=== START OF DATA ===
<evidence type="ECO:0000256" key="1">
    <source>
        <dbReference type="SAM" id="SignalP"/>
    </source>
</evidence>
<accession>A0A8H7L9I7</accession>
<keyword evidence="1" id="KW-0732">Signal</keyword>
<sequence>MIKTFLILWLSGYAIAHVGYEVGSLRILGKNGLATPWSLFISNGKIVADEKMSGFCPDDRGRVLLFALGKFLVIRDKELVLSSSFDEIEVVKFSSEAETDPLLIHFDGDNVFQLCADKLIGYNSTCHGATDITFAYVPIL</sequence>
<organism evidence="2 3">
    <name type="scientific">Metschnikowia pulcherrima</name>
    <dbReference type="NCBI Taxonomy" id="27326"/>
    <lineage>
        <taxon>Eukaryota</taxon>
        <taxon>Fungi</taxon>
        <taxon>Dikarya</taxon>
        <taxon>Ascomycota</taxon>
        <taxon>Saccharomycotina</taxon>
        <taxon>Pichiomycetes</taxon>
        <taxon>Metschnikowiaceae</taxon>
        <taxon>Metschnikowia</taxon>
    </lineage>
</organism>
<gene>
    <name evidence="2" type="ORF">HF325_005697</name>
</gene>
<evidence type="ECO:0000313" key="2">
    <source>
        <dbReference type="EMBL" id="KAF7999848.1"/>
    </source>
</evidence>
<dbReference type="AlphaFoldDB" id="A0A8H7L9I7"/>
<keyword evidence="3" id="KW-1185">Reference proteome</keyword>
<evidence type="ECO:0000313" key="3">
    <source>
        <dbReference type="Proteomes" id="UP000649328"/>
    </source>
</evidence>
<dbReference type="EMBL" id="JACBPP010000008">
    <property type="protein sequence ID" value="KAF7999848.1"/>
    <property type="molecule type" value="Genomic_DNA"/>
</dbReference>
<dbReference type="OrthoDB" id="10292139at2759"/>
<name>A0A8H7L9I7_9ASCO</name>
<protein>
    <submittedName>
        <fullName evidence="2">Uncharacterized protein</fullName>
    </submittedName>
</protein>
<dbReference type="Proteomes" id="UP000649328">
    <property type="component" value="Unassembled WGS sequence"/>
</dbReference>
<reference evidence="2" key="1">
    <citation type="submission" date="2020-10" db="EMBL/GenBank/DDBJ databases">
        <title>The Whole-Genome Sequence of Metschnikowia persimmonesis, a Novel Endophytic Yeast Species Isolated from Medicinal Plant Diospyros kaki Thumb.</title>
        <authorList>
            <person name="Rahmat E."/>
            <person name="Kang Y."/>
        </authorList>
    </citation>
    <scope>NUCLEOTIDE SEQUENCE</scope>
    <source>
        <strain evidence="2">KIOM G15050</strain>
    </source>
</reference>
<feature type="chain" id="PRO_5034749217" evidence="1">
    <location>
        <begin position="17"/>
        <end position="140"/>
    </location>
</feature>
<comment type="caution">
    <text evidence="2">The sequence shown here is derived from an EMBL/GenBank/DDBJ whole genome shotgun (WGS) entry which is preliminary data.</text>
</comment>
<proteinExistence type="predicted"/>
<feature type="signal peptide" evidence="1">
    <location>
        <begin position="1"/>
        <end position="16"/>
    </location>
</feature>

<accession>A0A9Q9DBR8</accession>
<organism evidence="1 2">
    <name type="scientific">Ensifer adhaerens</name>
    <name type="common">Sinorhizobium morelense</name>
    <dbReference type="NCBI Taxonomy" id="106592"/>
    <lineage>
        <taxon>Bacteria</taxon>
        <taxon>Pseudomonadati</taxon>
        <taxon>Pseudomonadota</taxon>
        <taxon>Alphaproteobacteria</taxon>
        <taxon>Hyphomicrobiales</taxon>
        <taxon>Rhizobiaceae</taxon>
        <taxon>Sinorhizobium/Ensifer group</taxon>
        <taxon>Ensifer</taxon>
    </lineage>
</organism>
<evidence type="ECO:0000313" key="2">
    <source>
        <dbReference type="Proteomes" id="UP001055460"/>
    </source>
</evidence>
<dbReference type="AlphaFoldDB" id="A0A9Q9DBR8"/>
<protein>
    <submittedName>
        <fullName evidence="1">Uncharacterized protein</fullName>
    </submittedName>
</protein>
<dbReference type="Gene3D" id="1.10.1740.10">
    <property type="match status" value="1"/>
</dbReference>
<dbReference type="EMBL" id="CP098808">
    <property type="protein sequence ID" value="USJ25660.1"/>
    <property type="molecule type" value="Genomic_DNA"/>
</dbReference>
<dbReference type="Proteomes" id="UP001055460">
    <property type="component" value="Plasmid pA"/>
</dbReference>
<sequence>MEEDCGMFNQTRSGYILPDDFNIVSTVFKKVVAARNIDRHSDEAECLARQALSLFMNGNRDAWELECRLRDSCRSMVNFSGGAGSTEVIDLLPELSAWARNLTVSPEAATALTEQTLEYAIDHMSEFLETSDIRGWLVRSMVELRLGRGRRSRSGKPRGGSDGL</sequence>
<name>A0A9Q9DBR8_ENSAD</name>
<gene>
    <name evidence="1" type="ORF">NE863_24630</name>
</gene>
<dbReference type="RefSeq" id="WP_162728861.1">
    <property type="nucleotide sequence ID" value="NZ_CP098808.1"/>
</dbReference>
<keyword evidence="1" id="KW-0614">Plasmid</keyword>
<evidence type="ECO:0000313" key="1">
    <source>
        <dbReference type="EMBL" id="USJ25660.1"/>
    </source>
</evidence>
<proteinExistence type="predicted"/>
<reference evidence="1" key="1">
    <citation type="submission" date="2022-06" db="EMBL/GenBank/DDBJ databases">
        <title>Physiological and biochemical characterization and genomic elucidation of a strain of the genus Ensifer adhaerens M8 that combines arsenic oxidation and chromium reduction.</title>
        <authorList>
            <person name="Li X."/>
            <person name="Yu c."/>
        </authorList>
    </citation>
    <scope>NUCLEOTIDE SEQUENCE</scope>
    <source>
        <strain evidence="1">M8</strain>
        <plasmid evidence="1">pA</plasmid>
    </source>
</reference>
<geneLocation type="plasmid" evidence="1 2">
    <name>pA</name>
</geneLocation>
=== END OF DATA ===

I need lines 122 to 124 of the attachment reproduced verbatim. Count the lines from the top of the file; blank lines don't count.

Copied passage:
</gene>
<dbReference type="RefSeq" id="WP_162728861.1">
    <property type="nucleotide sequence ID" value="NZ_CP098808.1"/>